Abigail with attitude: Nomura’s latest missteps and the exit of Vereker

Abigail Hofman
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One institution that probably wouldn’t even make the fall-back list for our hypothetical graduate is Nomura. I have written at length about the missteps at the Japanese firm. However, even I was taken aback to read that Italian prosecutors tried to seize some €1.8 billion of assets from Nomura as part of a probe into Banca Monte dei Paschi di Siena’s use of derivatives to hide losses.

Apparently, Sadeq Sayeed, a former European head at Nomura, and Raffaele Ricci, a managing director in fixed-income sales, are also being investigated for colluding to obstruct regulators. The allegations centre on derivatives transactions undertaken in 2009. Nomura, Sayeed and Ricci all deny the allegations.

Is it any wonder that William Vereker, Nomura’s previous co-head of investment banking, is scuttling out of the firm as fast as his legs can carry him? In mid-April, it was announced that Vereker would be joining UBS. Vereker, who took up the post of vice-chairman of Nomura’s investment banking operation in London last autumn, will join UBS as head of corporate client solutions for Europe.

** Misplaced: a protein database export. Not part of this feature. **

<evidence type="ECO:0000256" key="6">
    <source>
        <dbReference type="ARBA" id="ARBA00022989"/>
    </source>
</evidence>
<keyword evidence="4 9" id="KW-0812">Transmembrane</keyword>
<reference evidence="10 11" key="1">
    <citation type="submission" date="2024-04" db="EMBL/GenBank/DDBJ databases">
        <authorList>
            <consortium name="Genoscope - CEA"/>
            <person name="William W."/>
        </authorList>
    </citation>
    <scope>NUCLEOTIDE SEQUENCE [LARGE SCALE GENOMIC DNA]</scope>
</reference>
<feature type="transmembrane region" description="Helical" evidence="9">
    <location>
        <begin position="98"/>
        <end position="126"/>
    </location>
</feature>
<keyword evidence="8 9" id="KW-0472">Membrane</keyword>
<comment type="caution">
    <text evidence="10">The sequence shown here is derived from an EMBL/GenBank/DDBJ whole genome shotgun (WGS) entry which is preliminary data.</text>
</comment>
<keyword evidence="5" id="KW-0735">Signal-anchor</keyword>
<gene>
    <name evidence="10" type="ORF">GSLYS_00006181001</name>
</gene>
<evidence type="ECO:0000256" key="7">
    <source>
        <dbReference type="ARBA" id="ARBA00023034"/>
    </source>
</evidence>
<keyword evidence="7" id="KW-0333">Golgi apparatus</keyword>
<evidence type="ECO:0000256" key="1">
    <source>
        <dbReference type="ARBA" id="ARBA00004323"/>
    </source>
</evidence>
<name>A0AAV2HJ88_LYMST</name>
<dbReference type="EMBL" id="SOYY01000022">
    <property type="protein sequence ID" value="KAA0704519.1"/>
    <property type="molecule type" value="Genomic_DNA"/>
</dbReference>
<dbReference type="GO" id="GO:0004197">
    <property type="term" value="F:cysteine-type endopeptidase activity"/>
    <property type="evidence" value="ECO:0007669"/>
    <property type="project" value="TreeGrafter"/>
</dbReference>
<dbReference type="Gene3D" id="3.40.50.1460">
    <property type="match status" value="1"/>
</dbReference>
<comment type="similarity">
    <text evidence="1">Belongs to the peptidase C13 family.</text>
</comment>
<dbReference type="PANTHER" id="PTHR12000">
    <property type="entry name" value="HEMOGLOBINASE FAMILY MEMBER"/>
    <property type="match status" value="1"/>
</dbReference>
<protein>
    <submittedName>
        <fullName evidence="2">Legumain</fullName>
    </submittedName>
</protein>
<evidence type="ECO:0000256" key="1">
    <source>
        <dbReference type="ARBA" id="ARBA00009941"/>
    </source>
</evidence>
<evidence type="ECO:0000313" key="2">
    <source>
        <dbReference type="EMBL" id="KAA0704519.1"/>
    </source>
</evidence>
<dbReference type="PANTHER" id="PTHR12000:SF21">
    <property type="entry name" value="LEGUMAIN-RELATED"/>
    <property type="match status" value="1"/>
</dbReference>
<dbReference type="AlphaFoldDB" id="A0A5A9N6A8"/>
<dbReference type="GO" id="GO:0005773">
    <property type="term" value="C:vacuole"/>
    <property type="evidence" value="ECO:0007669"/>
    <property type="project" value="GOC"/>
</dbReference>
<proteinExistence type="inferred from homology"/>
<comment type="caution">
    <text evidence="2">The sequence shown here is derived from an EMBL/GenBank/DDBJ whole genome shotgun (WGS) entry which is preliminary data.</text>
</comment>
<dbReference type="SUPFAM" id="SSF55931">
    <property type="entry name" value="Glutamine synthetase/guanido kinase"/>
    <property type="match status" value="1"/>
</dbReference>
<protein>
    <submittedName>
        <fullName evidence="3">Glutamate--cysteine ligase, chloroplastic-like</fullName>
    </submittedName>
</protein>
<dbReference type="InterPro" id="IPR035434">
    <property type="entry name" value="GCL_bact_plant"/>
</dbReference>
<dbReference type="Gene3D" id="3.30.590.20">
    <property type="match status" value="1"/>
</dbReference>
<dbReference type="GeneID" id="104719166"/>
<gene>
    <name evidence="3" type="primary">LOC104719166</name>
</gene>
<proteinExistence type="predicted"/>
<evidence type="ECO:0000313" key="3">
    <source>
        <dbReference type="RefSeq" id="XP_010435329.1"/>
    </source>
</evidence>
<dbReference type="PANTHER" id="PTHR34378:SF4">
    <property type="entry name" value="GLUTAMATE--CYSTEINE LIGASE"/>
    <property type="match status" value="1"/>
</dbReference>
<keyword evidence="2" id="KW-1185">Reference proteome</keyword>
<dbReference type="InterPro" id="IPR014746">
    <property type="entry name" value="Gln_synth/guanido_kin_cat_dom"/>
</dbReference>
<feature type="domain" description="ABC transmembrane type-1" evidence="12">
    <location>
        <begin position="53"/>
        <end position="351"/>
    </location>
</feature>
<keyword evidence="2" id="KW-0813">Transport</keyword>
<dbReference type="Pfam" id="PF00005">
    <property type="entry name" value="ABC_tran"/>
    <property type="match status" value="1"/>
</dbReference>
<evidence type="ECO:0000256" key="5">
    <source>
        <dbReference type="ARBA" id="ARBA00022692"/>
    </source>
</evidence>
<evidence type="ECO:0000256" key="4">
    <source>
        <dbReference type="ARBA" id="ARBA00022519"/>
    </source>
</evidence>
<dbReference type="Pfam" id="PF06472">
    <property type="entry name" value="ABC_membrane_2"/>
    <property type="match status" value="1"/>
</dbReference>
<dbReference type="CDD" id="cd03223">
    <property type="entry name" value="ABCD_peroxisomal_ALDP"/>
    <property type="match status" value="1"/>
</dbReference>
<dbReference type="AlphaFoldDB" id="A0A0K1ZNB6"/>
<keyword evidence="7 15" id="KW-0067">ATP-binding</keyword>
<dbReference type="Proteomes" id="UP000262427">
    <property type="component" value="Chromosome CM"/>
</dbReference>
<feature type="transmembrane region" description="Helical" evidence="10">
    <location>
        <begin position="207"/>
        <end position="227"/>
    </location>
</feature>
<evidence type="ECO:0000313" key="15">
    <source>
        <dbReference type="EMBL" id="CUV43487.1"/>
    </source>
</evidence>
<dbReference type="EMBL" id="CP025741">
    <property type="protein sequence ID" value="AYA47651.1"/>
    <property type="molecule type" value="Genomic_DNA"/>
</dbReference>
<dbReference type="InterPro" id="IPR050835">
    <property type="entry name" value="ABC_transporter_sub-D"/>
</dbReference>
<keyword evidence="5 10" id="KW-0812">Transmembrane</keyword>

This was a bit of a surprise as this seat was already occupied by David Soanes, the loyal (maybe too loyal?) UBS staffer. Soanes is being shuffled off to lead a new unit focusing on clients in the financial services industry. It has been an open secret since last September that Vereker was keen to escape the Nomura mantle, almost as soon as he accepted the dreaded vice-chairman title. But I doubt that wily William will find the going easy at UBS, which is definitely an organization in transition under his former Merrill Lynch colleagues, Sergio Ermotti and Andrea Orcel.

Soanes has had a wide variety of jobs during the past 20 years, under a host of different regimes, at UBS. Soanes may be a chameleon, an astute corporate politician and a good banker. But perhaps he needs to cut the umbilical cord and move from the Swiss firm. You can only change seats so many times on the same bus.